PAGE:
Treating fibroids without surgery

Dr. Scott Goodwin takes a new approach to an age-old problem for women

December 01, 2012
Dr. Scott Goodwin treats uterine fibroids without surgery at UC Irvine Medical Center

Nearly 600,000 hysterectomies are performed each year in the United States—a rate unchanged since World War II. Uterine fibroids, benign tumors in and around the uterine walls, account for half these procedures.

UC Irvine Health radiologist Dr. Scott Goodwin wants to change that.

"The interventional radiologist has a tool that may be able to spare women the pain, the bleeding and, sometimes, the infertility that come with uterine fibroids," says Goodwin, chair of UC Irvine's Department of Radiological Sciences. The “tool” is uterine fibroid embolization (UFE) and it does not require invasive surgery.

UFE involves threading a catheter from a woman's femoral artery to the uterine arteries, where the radiologist releases tiny, inert plastic spheres. The fibroid shrinks when enough spheres block its blood supply. The procedure takes about 90 minutes and usually requires an overnight hospital stay, Goodwin says. Most patients recover fully in about two weeks. Compare that to five days in a hospital and a recovery period of up to six weeks for the removal of the uterus in a traditional hysterectomy. 

Goodwin's journey to becoming one of the nation's pioneers in UFE began on Thanksgiving Day in 1994, when a UCLA Medical Center colleague sought his help to stop a gynecological patient’s internal bleeding. Goodwin successfully used the embolization technique, which French physicians had introduced a few years earlier. By 1997, he had adapted it for use in treating uterine fibroids.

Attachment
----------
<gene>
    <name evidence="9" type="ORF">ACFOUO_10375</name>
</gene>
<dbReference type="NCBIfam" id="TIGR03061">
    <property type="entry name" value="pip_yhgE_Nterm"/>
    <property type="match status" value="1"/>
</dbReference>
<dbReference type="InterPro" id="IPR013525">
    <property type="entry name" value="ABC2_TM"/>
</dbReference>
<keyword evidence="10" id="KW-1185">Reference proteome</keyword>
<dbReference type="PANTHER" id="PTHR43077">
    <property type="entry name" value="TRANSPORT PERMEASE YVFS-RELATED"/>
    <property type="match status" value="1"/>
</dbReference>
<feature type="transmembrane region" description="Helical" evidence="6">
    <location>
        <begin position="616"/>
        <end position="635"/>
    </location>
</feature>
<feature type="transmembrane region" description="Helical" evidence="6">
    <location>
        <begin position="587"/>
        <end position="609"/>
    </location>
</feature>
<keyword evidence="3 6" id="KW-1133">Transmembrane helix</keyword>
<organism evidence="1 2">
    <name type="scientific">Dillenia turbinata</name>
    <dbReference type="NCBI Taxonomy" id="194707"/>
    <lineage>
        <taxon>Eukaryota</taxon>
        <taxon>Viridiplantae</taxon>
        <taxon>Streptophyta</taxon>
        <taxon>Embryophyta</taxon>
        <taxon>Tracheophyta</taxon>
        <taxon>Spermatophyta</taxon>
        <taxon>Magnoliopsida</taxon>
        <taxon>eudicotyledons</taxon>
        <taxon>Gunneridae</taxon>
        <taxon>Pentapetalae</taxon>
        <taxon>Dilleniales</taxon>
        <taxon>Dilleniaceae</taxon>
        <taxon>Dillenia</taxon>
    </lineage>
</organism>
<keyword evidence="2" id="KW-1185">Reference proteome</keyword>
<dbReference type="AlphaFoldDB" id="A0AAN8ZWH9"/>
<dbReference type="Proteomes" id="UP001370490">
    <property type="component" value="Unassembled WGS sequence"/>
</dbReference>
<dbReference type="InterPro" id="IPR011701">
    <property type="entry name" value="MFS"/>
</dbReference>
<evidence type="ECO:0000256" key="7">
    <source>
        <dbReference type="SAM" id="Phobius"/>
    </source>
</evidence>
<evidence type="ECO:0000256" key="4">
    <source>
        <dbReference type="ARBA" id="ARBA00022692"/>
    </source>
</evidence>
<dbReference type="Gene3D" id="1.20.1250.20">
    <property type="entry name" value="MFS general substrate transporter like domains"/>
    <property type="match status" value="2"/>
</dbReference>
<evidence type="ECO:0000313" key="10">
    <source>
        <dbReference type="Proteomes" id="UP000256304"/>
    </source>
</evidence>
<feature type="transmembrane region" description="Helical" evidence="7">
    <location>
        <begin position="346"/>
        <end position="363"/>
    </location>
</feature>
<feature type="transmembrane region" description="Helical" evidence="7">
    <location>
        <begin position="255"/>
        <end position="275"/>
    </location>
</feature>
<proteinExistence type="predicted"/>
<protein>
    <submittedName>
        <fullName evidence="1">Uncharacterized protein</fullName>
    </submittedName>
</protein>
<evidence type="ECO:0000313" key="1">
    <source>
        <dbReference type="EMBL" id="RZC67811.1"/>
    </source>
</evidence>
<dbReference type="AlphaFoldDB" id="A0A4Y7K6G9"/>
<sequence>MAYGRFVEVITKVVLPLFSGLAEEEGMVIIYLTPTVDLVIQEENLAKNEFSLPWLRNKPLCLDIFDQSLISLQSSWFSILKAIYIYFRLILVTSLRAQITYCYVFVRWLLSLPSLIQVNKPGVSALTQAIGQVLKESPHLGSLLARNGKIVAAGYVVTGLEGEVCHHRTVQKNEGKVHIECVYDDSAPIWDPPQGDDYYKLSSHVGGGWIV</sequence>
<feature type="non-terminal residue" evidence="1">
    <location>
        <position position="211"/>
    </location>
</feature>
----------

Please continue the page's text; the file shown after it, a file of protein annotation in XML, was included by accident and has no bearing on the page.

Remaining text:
“Acceptance of the procedure grew gradually from there,” says Goodwin, who recently published an article about UFE in the New England Journal of Medicine. He’s currently working with the physicians at UC Irvine Health Women’s Healthcare Center to make it more widely available. 

“Our goal is to offer each woman all the options for treating her condition without promoting any single one,” says Dr. Manuel Porto, head of UC Irvine Health obstetrics and gynecology services, which is ranked among America’s top gynecological service providers by U.S. News & World Report. “Fibroid embolization gives some women a wonderful opportunity for a less invasive procedure, and Scott is a pioneer in the field,” Porto says.

Another option women with uterine fibroids can choose at UC Irvine Medical Center is myomectomy, a minimally invasive procedure that involves shaving fibroids from the walls of the uterus. There is no incision or loss of fertility, but the technique is limited by a fibroid’s location. It cannot be performed if fibroids are inside the uterine wall or outside the uterus. 

Fibroid embolization also is not for everyone and Goodwin cautions that its long-term effects are still being studied. Although UFE spares the uterus and some doctors have reported cases of patient becoming pregnant and giving birth after having the procedure, researchers don’t yet have sufficient data to determine whether UFE hinders a woman’s ability to have children. 

“About half the people referred to me don’t get UFE,” Goodwin says. “They may undergo a myomectomy or a hysterectomy. But a woman who doesn’t plan on getting pregnant has many options, including UFE.”

—John Murray, University Communications

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